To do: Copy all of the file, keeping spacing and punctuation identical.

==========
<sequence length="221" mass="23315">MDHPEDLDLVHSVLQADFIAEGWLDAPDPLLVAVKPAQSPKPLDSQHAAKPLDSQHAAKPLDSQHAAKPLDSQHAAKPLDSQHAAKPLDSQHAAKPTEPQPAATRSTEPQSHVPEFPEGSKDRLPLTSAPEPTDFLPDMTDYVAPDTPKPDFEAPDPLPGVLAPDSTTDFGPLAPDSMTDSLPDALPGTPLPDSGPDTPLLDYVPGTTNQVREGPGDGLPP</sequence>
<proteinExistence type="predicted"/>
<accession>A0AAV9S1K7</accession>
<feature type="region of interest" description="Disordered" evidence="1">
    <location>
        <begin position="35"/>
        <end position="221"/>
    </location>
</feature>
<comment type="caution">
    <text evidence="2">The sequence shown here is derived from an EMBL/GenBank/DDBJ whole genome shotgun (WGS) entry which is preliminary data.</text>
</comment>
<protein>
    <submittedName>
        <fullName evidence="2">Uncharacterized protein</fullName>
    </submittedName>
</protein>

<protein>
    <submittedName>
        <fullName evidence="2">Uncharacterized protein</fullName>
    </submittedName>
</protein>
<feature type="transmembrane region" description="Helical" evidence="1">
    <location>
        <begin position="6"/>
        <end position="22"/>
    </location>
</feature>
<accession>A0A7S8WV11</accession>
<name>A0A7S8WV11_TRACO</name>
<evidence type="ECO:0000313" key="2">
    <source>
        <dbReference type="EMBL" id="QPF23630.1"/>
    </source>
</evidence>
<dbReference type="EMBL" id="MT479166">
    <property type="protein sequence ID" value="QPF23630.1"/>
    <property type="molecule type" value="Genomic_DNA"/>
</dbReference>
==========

<sequence length="221" mass="23315">MDHPEDLDLVHSVLQADFIAEGWLDAPDPLLVAVKPAQSPKPLDSQHAAKPLDSQHAAKPLDSQHAAKPLDSQHAAKPLDSQHAAKPLDSQHAAKPTEPQPAATRSTEPQSHVPEFPEGSKDRLPLTSAPEPTDFLPDMTDYVAPDTPKPDFEAPDPLPGVLAPDSTTDFGPLAPDSMTDSLPDALPGTPLPDSGPDTPLLDYVPGTTNQVREGPGDGLPP</sequence>
<proteinExistence type="predicted"/>
<accession>A0AAV9S1K7</accession>
<feature type="region of interest" description="Disordered" evidence="1">
    <location>
        <begin position="35"/>
        <end position="221"/>
    </location>
</feature>
<comment type="caution">
    <text evidence="2">The sequence shown here is derived from an EMBL/GenBank/DDBJ whole genome shotgun (WGS) entry which is preliminary data.</text>
</comment>
<protein>
    <submittedName>
        <fullName evidence="2">Uncharacterized protein</fullName>
    </submittedName>
</protein>

<protein>
    <submittedName>
        <fullName evidence="2">Uncharacterized protein</fullName>
    </submittedName>
</protein>
<feature type="transmembrane region" description="Helical" evidence="1">
    <location>
        <begin position="6"/>
        <end position="22"/>
    </location>
</feature>
<accession>A0A7S8WV11</accession>
<name>A0A7S8WV11_TRACO</name>
<evidence type="ECO:0000313" key="2">
    <source>
        <dbReference type="EMBL" id="QPF23630.1"/>
    </source>
</evidence>
<dbReference type="EMBL" id="MT479166">
    <property type="protein sequence ID" value="QPF23630.1"/>
    <property type="molecule type" value="Genomic_DNA"/>
</dbReference>